Be Practical, Not Persnickety, in Public Bidding, Says Court
Municipalities must excuse errors in bidders’ submissions when they are trivial enough not to prejudice the procurement process, according to a recent superior court case. But the case leaves open the question of where the exact line lies between “minor” and substantive errors.
In the case, the Metropolitan Area Planning Council rejected Spartan Motors’ proposal to supply fire engines because it reportedly arrived in a single package instead of two (one price, one technical). The MAPC’s RFP stated that failure to submit proposals in separate packages would result in rejection.
The Court agreed with Spartan that the Council needed to excuse this minor error under G.L. Chapter 30B which requires municipalities to waive “minor informalities.” The statutory requirement is “mandatory, not discretionary,” noted the court.
The Act defines “minor informalities” in §2 as “minor deviations, insignificant mistakes, and matters of form rather than substance” that the soliciting entity can waive or correct “without prejudice to other offerors, potential offerors, or the governmental body.”
With respect to Spartan Motors’ proposal, “[a]ll that MAPC had to do” to correct the problem was “put the copies of Spartan’s technical proposal in the pile of technical proposals,” and its price proposal “with the other respondents’ price proposals,” said the Court, especially as the bid evaluation team had not reviewed Spartan Motors’ price before reviewing the substance of its bid.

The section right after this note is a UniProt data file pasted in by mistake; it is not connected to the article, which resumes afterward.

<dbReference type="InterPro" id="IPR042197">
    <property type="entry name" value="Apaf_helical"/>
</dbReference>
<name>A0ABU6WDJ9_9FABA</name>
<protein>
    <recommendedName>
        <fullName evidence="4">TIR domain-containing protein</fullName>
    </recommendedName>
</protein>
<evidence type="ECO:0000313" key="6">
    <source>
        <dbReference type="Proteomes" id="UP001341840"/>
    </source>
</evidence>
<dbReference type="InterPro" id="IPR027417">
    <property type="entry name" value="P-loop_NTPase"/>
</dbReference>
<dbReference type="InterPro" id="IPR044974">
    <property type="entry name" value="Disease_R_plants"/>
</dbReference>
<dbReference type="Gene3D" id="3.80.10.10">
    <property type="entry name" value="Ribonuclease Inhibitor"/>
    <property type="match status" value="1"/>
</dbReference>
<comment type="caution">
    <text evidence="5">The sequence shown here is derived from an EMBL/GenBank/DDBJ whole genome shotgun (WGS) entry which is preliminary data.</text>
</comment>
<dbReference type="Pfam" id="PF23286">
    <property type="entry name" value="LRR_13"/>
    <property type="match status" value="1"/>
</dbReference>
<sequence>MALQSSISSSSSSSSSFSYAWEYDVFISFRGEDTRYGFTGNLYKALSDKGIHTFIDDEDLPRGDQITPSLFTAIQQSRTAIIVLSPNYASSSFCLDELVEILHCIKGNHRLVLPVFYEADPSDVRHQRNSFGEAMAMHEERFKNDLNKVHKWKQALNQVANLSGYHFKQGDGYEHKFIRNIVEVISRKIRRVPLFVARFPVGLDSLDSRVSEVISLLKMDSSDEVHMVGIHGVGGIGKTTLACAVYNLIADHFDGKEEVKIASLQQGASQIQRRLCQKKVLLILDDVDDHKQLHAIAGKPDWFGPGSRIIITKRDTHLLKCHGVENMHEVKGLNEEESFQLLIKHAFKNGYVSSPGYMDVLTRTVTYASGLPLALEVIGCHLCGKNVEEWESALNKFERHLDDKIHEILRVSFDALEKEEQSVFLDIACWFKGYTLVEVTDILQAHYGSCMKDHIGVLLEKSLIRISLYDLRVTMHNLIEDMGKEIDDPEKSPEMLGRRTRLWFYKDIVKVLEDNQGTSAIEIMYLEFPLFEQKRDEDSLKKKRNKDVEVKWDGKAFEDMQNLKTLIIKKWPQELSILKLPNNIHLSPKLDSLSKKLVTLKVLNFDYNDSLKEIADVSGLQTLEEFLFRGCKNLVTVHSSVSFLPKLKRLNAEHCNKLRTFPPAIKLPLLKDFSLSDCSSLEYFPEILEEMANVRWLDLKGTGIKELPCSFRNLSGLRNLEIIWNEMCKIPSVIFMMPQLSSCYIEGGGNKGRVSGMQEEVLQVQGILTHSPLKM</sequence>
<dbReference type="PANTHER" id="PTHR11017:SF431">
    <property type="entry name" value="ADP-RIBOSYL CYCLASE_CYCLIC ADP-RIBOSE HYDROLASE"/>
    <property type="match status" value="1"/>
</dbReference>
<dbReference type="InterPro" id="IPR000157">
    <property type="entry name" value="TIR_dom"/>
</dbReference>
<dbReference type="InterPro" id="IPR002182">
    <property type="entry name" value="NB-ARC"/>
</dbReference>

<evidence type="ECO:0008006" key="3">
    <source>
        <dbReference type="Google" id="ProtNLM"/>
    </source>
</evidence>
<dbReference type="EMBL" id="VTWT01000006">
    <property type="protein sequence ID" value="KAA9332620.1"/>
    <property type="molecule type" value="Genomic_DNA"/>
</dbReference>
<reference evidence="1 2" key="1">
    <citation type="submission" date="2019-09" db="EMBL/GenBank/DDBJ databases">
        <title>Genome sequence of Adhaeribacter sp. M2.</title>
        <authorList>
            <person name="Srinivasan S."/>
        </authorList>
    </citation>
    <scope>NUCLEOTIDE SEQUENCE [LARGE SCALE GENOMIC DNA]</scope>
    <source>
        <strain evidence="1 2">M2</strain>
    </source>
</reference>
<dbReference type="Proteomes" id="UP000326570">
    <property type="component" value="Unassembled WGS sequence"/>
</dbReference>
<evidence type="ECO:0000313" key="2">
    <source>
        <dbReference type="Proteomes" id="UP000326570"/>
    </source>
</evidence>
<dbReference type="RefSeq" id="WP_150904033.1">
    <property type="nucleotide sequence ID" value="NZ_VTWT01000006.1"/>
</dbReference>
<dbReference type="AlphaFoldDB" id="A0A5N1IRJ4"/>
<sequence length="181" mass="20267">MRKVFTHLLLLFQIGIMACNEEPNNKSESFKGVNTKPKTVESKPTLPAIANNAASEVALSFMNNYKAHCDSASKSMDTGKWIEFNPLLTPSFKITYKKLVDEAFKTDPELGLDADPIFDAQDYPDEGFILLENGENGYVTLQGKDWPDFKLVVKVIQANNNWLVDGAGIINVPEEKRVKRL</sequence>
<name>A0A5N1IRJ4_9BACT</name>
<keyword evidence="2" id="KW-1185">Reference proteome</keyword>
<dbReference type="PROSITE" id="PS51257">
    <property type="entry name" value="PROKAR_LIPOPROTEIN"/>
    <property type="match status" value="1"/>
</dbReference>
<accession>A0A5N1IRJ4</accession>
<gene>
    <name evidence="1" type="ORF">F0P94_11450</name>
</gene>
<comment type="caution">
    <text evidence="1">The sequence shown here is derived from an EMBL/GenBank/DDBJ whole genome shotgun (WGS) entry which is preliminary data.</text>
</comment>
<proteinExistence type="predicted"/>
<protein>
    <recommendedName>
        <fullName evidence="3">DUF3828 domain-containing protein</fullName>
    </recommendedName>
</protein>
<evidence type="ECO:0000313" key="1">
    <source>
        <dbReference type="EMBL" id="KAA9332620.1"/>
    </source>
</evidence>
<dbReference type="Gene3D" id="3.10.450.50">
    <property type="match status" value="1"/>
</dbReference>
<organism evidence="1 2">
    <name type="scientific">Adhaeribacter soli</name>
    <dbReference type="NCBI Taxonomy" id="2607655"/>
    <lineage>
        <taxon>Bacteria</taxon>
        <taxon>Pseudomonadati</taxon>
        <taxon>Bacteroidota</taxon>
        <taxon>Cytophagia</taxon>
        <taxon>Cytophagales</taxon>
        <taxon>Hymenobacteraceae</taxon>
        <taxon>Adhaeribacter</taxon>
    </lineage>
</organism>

According to the Court, Spartan Motors’ error was of the type that the Legislature obligated governmental bodies to overlook.
It remains to be seen how a court would react to a less obvious bidding mistake. For example, if Spartan Motors had combined its technical and price proposals in one document, the MAPC could theoretically have separated them. But it is not clear whether G.L. c. 30B or the Court’s decision would obligate the MAPC to make the extra effort.
The best guide for procurement officers when faced with similar questions is the Court’s focus on (1) avoiding prejudice and (2) favoring results in “in the public interest” when it come to public procurement. The Legislature intended substantively meritorious bids to survive minor technical bidding errors, but to maintain a fair and level bidding field for competitors. Erring on the side of inclusion, when the error can be fixed without harming another bidder or the public interest, may well be the best choice.
The case is Spartan Motors USA v. Metropolitan Area Planning Council (Jan. 26, 2016).
Image Credit: Harris Walker
Posted In: Procurement